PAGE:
Recently the original of the poster for the classic Carry-on film Carry on Cleo was offered for sale at an anticipated four-figure sum. This caught my eye more for its anticipated price as for anything. Of course, the film, was memorable for Kenneth Williams as Caesar’s wonderful line, ‘Infamy, infamy – they’ve all got it in for me!’ and for us historians, the appearance of Hengist and Horsa (Kenneth Connor & Jim Dale, two ‘Britons’) was hilarious, these semi-legendary Saxon freebooters appearing 500 years ahead of their time!
The idea was inspired by the 20th Century Fox Elizabeth Taylor and Richard Burton Cleopatra epic of 1963 and the intention was to use the costumes and sets of the Hollywood epic film made at Pinewood Studios in England before that production moved to Rome and built new sets there. Carry On Cleo was therefore a glorious send-up of the epic.
Of course, Hollywood is famous for its leaden sense of humour (to put a positive spin on it), especially where commercial interests were at stake. The original poster (the one for sale in June) by artist Tom Chantrell directly parodied the Hollywood version but was withdrawn from circulation after 20th Century Fox successfully brought a copyright infringement case against the distributor. This version was thus swiftly pulped leaving only a few originals out there, although you can get a reprint for a tenner. The second (replacement) version was not nearly so good, either.
An original of the Hollywood Cleopatra will set you back between £80 and £100 retail, the parody can go as high as £595 retail, whereas the revised Carry On Cleo poster comes in at £15, all of which sums up the range of prices cinema posters tend to command, although the fame or notoriety of the film counts, too as does the age. The standard later 20th century size is 27 x 40 inches.
Intentional or not, many of the items being sold today as original posters, particularly through online auctions, do not meet the criteria used by most collectors to be deemed a collectable item. Often the word ‘original’ is misunderstood to mean ‘collectable’; however, there is a big difference.
Posters strictly speaking are promotional aids produced by film studios for distribution directly to cinemas or distribution centres are considered to be legitimate ‘movie art’. They are generally printed domestically to where the film is released. They are designed, produced and distributed solely as advertising materials. Once they have been used for the purpose of advertising they are then returned or destroyed. This makes them harder to find, once a film has departed from the cinema, thus creating a very limited supply.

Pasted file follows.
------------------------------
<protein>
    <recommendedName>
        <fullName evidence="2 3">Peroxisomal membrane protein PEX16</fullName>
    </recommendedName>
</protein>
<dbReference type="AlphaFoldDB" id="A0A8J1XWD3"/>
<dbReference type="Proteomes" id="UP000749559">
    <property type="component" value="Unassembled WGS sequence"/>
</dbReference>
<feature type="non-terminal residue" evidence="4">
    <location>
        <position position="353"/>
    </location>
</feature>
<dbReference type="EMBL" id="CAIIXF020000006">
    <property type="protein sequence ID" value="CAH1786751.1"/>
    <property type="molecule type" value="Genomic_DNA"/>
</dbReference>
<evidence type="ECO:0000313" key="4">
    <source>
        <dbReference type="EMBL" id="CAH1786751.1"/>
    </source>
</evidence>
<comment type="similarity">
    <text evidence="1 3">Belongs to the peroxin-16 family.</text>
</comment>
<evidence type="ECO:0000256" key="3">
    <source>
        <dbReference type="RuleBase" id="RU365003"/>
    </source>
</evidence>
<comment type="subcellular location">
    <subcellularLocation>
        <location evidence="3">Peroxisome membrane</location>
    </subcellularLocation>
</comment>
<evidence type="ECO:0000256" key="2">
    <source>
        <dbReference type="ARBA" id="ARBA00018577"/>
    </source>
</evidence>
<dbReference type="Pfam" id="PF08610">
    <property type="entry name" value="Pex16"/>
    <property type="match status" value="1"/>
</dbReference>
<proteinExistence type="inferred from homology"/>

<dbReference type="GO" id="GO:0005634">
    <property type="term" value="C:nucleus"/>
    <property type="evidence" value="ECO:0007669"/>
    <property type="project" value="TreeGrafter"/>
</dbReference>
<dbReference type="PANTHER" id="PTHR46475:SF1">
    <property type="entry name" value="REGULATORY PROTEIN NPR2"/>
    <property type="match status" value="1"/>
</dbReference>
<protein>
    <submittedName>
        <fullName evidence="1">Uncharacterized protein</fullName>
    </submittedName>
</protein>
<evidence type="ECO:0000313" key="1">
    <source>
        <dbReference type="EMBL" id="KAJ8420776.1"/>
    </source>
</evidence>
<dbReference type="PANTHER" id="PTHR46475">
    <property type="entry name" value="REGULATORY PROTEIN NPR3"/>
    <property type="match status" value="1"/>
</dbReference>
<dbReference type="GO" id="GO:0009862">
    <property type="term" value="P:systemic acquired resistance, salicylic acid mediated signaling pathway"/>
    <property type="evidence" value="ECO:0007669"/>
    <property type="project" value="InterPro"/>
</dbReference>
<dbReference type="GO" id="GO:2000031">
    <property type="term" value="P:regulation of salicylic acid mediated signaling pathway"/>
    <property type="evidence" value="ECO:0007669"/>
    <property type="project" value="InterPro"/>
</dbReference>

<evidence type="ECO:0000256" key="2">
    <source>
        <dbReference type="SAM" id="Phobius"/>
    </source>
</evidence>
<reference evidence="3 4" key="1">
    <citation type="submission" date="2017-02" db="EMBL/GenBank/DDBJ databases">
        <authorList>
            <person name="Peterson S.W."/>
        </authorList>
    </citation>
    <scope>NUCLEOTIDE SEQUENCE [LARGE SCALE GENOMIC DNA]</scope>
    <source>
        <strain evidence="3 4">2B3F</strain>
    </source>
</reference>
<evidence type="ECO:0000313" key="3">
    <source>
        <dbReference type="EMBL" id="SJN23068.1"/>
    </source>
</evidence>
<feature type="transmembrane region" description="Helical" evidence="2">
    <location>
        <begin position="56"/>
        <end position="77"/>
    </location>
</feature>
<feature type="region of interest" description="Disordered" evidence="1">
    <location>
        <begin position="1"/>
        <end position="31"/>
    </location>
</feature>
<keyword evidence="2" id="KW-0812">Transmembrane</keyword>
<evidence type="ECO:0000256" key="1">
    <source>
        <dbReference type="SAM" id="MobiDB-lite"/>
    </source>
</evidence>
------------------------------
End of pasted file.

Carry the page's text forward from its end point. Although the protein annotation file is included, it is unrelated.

Less collectable are posters deliberately printed for sale to collectors (nice paradox!), reprinted posters – £10-15 usually – and anniversary issues or limited editions released officially; I shall ignore TV and video posters, which are rather different again.
Another complicating factor is that particularly ‘iconic’ (grossly overworked cliché) films had multiple releases, like Gone with the Wind released in 1939 which, since its original release, has been re-released in 1940, 1941, 1947, 1953, 1954, 1961, 1967, 1968, 1970, 1974, 1980 and 1998, each time with newer versions of the poster sometimes featured new or up-dated images.
Thus a 1939 one recently went for £4,150 whereas a 1954 one made £120 and a 1998 one £15.
Posters vary in size (numerous small ones could be posted up on one billboard) and were usually delivered folded. Rolled up ones tend to be reproductions although even repros. themselves can be quite venerable! Collectors grade them from mint through near mint, very good, good, fair and poor. As with coins, only experience can enable you to grade them accurately. To provide an example: an original poster for the enjoyable spaghetti western The Good, The Bad & The Ugly (1966) 40 x 30 folded, mint, was sold recently for £390 retail; the re-release (1971) poster near mint £245 and the same, only fair £65.
When you bear in mind the sheer number of films ever released to an unsuspecting public, you realise that there must be a lot of original poster out there, despite the return clause imposed by the studios on cinemas. Thus your favourite films are probably going to be the more popular ones, and thus with the added burden of demand, more expensive, yet going after niche ones and obscurities is a good idea.
But then, you might want to buy an old film poster just to put on the wall to brighten up your room, flat, apartment or house. In this case, a reprint should be fine and £20 or less should be about right. Serious collectors do not frame their specimens up, but keep them in map cabinets, or if folded in filing cabinets.
The other day a pile of folded original came through Bamfords estimated at £40-60, but not including any very memorable titles, yet at a Jaguar antique fair at the former Railway School of Transport we saw another folded pile all at £30 each. Therein, of course the essential difference between auction and dealer prices. Nevertheless, original artwork usually goes via auctions as well as original of ‘iconic’ titles. The place not to buy, unless you’re looking at very modest prices for posters of dubious authenticity, is on-line.
With cinema posters, seeing for yourself and handling them is essential if you are after the real McCoy.